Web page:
[RSpec] Dynamic reloading with Object.send(:remove_const)

Hi,

I have a function that adds dynamic validations to my models. I use a
combination of “:remove_const” and “load” methods to reload the code
everytime I want to re-apply my dynamic validations. It seams RSpec has
some issues with this.

I posted here a simpler example code that shows what I mean:

http://pastie.org/private/ruvgxgipxfge6yzuudbq

Is it possible to test this with RSpec?

Regards

Rick Denatale wrote:

Your pastie says

this should have made “Account” go back to its original state but

it’s not working.

this works outside of RSpec.

but I don’t understand in what context. In general this won’t work in
Ruby.

Removing the constant only removes the constant from the internal hash
which binds the name to the object value. It doesn’t change the class
object (pointed to by the klass field) of existing instances.

Here’s a little experiment. The defineFoo method should be the moral
equivalent of the load, and the existence of the m2 method is an
analogue to whether the class has the validation callback.

def defineFoo
eval(“class Foo;def m1;end;end”)
end

defineFoo

foo = Foo.new

foo.methods - Object.instance_methods # => [“m1”]

Foo.class_eval(“def m2;end”)
foo.methods - Object.instance_methods # => [“m1”, “m2”]

Object.send(:remove_const, ‘Foo’)
defineFoo

foo2 = Foo.new

foo2.methods - Object.instance_methods # => [“m1”]
foo.methods - Object.instance_methods # => [“m1”, “m2”]

foo.class == foo2.class # => false

Eureka!

You are absolutely right. I completly forgot that I need to instantiate
the object again to have the updated definition of the class. Old
instances remain the same even after the class definition is changed.

Thanks Rick.

On Wed, Aug 4, 2010 at 12:41 PM, Bruno C. [email protected]
wrote:

Is it possible to test this with RSpec?

Your pastie says

this should have made “Account” go back to its original state but

it’s not working.

this works outside of RSpec.

but I don’t understand in what context. In general this won’t work in
Ruby.

Removing the constant only removes the constant from the internal hash
which binds the name to the object value. It doesn’t change the class
object (pointed to by the klass field) of existing instances.

Here’s a little experiment. The defineFoo method should be the moral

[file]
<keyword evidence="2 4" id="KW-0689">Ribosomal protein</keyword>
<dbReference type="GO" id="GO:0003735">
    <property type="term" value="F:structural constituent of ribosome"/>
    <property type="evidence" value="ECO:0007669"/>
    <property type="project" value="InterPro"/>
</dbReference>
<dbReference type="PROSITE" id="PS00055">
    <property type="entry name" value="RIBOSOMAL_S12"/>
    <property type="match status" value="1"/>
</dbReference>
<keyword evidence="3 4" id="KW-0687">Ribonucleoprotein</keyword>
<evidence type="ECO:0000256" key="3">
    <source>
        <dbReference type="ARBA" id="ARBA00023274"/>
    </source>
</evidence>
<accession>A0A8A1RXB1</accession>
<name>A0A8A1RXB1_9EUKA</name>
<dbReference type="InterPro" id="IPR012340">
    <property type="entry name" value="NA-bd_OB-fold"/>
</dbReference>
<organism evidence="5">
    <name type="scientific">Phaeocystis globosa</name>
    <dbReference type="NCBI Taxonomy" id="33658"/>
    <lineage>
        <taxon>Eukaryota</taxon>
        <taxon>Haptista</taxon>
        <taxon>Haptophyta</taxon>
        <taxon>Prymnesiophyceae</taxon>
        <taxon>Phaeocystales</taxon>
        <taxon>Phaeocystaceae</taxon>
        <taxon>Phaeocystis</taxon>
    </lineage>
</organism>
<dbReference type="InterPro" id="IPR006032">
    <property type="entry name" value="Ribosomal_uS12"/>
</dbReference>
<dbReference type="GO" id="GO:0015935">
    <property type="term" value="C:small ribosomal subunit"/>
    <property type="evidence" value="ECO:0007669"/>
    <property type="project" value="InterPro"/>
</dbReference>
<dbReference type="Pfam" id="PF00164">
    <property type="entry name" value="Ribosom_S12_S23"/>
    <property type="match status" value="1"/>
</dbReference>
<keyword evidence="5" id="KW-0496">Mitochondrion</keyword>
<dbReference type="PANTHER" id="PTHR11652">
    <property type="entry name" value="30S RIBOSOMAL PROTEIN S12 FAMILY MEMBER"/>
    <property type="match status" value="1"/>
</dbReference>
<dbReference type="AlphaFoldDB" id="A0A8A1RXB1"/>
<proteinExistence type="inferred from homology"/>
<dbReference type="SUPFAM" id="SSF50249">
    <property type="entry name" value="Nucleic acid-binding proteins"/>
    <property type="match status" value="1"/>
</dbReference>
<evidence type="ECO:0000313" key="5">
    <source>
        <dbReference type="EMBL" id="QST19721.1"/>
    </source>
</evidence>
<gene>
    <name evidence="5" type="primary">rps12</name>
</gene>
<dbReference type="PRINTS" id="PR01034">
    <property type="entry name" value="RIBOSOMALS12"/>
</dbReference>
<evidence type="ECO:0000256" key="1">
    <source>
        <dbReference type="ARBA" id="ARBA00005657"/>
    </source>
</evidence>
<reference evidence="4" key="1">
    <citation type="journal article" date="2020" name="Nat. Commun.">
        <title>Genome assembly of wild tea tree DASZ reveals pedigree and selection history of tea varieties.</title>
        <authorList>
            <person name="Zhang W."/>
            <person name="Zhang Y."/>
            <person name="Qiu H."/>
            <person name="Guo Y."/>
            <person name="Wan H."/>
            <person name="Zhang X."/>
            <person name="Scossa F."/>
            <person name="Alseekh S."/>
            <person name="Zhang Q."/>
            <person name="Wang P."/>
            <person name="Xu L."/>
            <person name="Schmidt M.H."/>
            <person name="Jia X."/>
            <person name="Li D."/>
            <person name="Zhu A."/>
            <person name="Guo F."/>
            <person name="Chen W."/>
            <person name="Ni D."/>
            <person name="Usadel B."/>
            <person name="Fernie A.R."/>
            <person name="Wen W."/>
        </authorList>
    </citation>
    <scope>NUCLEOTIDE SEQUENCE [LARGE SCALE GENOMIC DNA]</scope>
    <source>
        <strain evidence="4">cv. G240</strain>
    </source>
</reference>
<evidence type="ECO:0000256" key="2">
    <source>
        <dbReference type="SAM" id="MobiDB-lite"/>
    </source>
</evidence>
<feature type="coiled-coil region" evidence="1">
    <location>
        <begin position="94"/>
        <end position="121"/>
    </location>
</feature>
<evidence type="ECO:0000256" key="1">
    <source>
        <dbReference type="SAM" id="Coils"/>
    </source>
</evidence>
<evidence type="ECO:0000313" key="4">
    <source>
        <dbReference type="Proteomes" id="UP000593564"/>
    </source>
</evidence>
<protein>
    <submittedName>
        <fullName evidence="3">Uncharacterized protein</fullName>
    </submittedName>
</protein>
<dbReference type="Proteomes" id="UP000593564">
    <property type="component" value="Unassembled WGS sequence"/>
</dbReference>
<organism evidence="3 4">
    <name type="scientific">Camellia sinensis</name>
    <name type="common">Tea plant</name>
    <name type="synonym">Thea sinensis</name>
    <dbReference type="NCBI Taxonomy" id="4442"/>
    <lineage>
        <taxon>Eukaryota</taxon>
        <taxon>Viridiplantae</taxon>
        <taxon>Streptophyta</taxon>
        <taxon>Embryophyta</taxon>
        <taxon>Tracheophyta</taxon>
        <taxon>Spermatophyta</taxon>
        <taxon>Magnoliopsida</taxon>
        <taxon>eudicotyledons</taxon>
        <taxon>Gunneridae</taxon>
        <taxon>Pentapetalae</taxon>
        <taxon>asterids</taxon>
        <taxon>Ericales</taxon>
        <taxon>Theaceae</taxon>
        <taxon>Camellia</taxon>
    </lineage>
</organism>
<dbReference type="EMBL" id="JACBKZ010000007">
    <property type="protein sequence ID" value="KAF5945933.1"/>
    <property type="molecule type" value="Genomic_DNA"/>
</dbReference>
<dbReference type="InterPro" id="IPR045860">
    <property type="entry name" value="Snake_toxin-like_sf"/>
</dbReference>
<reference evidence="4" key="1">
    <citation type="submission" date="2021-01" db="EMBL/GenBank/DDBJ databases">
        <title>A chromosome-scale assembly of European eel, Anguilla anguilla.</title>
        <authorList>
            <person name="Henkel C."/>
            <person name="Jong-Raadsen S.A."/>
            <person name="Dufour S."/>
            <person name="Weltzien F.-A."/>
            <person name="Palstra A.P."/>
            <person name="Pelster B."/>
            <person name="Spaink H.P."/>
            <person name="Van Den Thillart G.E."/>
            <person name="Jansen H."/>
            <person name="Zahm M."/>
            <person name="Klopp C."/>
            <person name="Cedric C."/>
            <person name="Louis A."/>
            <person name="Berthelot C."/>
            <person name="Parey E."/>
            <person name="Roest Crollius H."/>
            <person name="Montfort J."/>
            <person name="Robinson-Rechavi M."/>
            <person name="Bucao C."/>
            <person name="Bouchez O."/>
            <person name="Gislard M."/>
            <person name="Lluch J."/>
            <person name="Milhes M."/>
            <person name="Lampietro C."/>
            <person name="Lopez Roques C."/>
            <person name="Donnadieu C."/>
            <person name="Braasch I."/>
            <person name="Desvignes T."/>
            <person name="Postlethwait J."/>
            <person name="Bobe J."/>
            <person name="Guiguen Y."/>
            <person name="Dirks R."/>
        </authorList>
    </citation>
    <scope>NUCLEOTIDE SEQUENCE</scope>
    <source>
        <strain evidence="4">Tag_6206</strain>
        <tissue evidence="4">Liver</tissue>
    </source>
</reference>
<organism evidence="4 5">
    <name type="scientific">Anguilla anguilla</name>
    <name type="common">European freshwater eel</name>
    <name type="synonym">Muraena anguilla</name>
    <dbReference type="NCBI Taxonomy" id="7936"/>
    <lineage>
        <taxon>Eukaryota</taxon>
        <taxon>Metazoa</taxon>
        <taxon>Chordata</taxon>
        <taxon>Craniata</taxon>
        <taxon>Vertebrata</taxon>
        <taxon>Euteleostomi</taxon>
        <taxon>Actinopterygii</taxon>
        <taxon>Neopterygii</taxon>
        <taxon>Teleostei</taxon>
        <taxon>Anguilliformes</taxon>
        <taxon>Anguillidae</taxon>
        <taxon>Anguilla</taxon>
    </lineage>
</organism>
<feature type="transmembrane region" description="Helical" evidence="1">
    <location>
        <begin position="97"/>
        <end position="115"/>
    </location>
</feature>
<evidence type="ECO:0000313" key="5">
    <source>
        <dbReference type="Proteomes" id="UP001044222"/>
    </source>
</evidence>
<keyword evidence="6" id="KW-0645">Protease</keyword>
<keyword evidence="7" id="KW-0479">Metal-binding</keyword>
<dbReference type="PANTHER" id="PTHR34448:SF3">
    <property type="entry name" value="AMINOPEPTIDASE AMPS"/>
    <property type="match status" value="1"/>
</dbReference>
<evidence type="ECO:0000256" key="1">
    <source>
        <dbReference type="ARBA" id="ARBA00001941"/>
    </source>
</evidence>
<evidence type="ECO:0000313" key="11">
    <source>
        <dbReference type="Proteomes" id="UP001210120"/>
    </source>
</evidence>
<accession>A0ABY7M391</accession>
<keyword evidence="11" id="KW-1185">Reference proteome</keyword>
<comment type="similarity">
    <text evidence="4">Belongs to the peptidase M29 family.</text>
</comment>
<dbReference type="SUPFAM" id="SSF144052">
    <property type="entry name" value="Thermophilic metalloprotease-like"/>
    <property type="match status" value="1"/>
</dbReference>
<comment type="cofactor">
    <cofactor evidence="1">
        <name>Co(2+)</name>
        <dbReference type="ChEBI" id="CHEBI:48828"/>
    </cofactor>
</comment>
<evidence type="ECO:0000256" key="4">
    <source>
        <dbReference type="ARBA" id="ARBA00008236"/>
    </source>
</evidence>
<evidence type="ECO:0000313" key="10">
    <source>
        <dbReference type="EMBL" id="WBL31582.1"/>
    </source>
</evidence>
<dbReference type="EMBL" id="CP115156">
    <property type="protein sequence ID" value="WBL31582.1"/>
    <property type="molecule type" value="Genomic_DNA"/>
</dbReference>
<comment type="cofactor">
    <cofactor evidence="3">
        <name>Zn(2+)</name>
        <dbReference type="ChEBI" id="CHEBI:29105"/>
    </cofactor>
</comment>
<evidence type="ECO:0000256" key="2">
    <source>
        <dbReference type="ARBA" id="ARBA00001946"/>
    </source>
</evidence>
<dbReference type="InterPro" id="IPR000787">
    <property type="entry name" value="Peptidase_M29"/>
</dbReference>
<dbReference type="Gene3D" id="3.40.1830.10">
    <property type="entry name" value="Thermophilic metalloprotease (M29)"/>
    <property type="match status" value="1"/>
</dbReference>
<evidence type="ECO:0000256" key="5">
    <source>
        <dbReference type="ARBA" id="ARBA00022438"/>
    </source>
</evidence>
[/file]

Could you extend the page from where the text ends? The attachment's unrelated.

equivalent of the load, and the existence of the m2 method is an
analogue to whether the class has the validation callback.

def defineFoo
eval(“class Foo;def m1;end;end”)
end

defineFoo

foo = Foo.new

foo.methods - Object.instance_methods # => [“m1”]

Foo.class_eval(“def m2;end”)
foo.methods - Object.instance_methods # => [“m1”, “m2”]

Object.send(:remove_const, ‘Foo’)
defineFoo

foo2 = Foo.new

foo2.methods - Object.instance_methods # => [“m1”]
foo.methods - Object.instance_methods # => [“m1”, “m2”]

foo.class == foo2.class # => false

Rick DeNatale

Blog: http://talklikeaduck.denhaven2.com/
Github: http://github.com/rubyredrick
Twitter: @RickDeNatale
WWR: http://www.workingwithrails.com/person/9021-rick-denatale
LinkedIn: http://www.linkedin.com/in/rickdenatale

On Thu, Aug 5, 2010 at 5:16 AM, Bruno C. [email protected]
wrote:

which binds the name to the object value. It doesn’t change the class
defineFoo

the object again to have the updated definition of the class. Old
instances remain the same even after the class definition is changed.

Thanks Rick.

That’s all well and good, but I have to step back and say that I
detect a code smell called “stupid ruby tricks” here.

This type of dynamic class alteration can lead to all kinds of trouble
trying to understand, and debug the code. Debugging Rails callbacks
is tough enough even without such unorthodox code. If you pursue this
technique I predict several frustrating debugging sessions in your
future.

Why not just use the AR API and start with something like

class Account < ActiveRecord::Base
class << self
attribute_accessor :validating_description
end

validates_numericality_of :description :if => lambda { |account|
Account.validating_description}

end

Then just use

Account.validating_description = true

to turn it off and

Account.validating_description = false

to turn it off?

Even then, I’m not sure I understand the use case for turning this off
at the class label, usually such conditional validations are done on
the basis of instance state, which is why the proc associated with the
:if and :unless options takes the instance as an argument, of course
the proc is free to ignore that as I’ve done here.

But it’s your use case, and other than poking you to think about
whether you want to do it on a class or instance basis, I’ll defer to
your superior domain knowledge.


Rick DeNatale

Blog: http://talklikeaduck.denhaven2.com/
Github: http://github.com/rubyredrick
Twitter: @RickDeNatale
WWR: http://www.workingwithrails.com/person/9021-rick-denatale
LinkedIn: http://www.linkedin.com/in/rickdenatale

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